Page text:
First Week of Class at CNU

I've just finished my first week of class at Chonnam National Universty here in Kwangju with CLS and everything is amazing! I am staying with a host family in a suburb about 40 minutes from school by bus, so I get to practice my Korean 24/7.

Speaking in a new language can feel like doing the dishes with chopsticks. One of the conditions of the CLS scholarship is that students use only the target language when they are on campus, even outside of class, which is both exhausting and rewarding. Listening and speaking are my weakest language areas, and trying to explain a multi-step process in Korean or politely make a request of my host family often leaves all parties frustrated and confused. I am committed to the language policy, but it seems to worry my host family that I come home each day exhausted of my Korean abilities rather than more fluent.

Life in Kwangju is really nice. Kwangju is the sixth largest city in Korea, so although most people here have interacted with foreigners, we are by no means common. I certainly feel the preen of cautious eyes turning toward me when I get on the bus or enter a restaurant. The questions I most often receive from strangers are whether or not I can eat spicy food and whether I know how to use chopsticks.

Heimweh

This week I have begun mentally preparing to leave for Korea. My flight to D.C. for orientation is on Thursday, and then we'll leave as a cohort on Saturday morning to Gwangju by route of Tokyo and Incheon.

I just finished reading Chang-Rae Lee's On Such a Full Sea. If, these past few weeks, I have put off processing the anxieties of leaving my hometown, reading Lee's latest has surely thrust me to the opposite extreme. On Such a Full Sea is something of a reverse odyssey, the protagonist venturing into the unknown in hopes of being reunited with her beloved. And it engenders a terribly inconsolable desire to see them reunited, a desire only sullied and complicated by the anxiety that their reunion cannot possibly meet our romantic expectations. The feeling of longing is destructive. It strings us along with the promise of consummate reunion, with each moment of prolonged separation only sewing stitches of doubt. Don't get your hopes up, we admonish ourselves, making a secret promise to ourselves that the reward for tempering our expectations will be a more satisfying reunion.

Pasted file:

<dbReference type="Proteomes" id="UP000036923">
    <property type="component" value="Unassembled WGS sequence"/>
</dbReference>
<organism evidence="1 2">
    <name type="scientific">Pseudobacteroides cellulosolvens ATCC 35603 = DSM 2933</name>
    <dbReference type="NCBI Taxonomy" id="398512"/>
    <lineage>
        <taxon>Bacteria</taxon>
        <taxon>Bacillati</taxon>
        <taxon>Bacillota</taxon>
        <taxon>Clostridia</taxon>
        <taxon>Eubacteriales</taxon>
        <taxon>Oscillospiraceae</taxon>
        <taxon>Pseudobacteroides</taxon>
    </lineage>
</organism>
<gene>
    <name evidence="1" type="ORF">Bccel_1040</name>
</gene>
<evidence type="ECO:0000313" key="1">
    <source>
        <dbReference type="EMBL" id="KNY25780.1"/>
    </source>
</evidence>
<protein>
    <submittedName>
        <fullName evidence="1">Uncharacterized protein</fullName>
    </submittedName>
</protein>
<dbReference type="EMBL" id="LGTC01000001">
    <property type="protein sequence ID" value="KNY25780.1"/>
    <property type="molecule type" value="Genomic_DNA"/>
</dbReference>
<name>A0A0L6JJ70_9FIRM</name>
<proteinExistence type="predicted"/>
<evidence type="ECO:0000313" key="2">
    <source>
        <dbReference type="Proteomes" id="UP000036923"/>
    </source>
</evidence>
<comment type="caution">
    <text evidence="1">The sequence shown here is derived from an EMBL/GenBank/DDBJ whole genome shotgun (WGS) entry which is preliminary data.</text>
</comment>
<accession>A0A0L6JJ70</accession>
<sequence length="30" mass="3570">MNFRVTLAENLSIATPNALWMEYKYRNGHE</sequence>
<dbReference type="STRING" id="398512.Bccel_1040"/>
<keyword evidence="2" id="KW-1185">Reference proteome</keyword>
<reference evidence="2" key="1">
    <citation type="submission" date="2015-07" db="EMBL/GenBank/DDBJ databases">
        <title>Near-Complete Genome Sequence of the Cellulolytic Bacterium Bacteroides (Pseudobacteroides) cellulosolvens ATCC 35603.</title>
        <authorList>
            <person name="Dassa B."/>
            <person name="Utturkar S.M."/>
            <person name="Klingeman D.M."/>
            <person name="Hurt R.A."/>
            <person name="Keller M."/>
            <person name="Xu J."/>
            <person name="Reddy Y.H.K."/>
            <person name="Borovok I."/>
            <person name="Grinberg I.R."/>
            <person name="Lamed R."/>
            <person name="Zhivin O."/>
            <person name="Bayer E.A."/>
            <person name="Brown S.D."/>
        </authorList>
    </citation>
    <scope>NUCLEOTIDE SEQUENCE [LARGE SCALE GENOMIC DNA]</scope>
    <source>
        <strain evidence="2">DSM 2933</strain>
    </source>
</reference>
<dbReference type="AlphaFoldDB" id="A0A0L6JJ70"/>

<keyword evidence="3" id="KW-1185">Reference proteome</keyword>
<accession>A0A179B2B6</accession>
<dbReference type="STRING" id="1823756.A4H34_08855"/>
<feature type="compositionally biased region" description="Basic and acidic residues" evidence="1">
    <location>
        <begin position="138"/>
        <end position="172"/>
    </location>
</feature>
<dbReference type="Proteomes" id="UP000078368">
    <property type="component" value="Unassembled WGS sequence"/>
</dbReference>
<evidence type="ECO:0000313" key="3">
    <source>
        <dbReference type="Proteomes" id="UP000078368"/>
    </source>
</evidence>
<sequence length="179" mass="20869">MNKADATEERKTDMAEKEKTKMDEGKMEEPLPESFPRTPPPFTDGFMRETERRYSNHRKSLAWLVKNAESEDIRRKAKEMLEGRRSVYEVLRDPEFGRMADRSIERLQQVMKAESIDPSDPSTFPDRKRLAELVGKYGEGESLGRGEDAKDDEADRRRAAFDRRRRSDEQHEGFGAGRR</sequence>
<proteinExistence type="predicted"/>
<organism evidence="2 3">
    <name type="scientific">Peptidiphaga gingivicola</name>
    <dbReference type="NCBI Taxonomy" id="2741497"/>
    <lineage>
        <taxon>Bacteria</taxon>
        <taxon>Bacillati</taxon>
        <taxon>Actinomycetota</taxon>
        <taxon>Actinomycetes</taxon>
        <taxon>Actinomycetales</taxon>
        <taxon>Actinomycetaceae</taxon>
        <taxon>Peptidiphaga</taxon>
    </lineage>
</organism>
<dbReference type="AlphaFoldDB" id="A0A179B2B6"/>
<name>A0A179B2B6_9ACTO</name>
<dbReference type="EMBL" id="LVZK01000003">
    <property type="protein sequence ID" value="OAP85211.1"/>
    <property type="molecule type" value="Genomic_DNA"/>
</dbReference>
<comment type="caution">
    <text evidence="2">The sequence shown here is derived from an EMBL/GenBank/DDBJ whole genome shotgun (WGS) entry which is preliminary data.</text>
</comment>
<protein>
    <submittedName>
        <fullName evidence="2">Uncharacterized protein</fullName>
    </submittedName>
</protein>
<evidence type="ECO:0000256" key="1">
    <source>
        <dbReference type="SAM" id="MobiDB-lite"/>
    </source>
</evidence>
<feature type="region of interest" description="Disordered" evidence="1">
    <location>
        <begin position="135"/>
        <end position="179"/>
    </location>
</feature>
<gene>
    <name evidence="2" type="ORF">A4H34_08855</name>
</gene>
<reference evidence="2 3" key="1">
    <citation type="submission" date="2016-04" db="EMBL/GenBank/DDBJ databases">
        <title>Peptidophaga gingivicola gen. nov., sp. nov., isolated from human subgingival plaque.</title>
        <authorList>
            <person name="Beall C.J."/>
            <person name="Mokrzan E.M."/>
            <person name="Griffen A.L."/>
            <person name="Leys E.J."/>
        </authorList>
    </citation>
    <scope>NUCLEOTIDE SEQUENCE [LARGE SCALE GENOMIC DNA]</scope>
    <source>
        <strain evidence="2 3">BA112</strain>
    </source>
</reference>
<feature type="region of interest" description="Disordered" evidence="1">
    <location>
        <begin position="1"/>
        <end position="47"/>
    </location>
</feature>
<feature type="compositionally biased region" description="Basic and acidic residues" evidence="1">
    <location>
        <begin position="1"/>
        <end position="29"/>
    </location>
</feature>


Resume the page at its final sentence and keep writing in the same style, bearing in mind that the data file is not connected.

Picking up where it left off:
Homesickness is a peculiar species of longing that draws us toward something impossible to claim. When we long for home, we long not just for a place or even a time but for the special encounter we had with that place and time: the feeling of being there and then. Whenever I ride the plane back from L.A. to Seattle, I like to watch out the window on our landing approach and see if I can pick out our house from the grid. I do this automatically, no matter how many times I take the flight: somehow the act of pressing my fingers to the glass and staking out a house as ours is comforting. But upon my return, nothing is ever quite the same. This summer, the new light rail extension reconfigured my journey home. And though our house was the same house and its occupants the same family, somehow that slightly different preparation cast everything in a new light, like how the Christmas trees downtown look a little more insecure and lanky on the twenty-seventh.

When I was in sixth grade, my mom sent me to Germany to stay with a second-cousin for a few weeks, and I remember crying myself to sleep one night, feeling the acute pangs what I knew was called homesickness but never expected to feel so much like a real illness. I looked up the German word for it in the dictionary, just in case.

The next day, at breakfast, my aunt saw my sullen expression and suggested a diagnosis. Hast du heimweh? she asked, stressing what she thought would be a new word.

Ja, ich habe, I sighed, the words a relief to let out, but also an admission of an illness incurable. For although I was mere days away from being transported back home, in my time away I felt that I had changed, my form altered such that I would never fit back into my home in quite the same way.

Homesickness is a feeling that binds us to the past, even as we fastidiously engage our lives in the business of the future. I wonder if homesickness is a healthy anchor, an unshirkable burden that we grant safe passage in exchange for a sense of trajectory. After all, if your only reference point is where you are (Fan's parting words), than how do you orient the trajectory of your future? Given two points, you can draw only one straight line.

Urinal Matter

With ketchup and wimpy little outstretched arms,
latent charisma wakens upon a picnic bench or
wood betrayed across two stones or
urinal matter.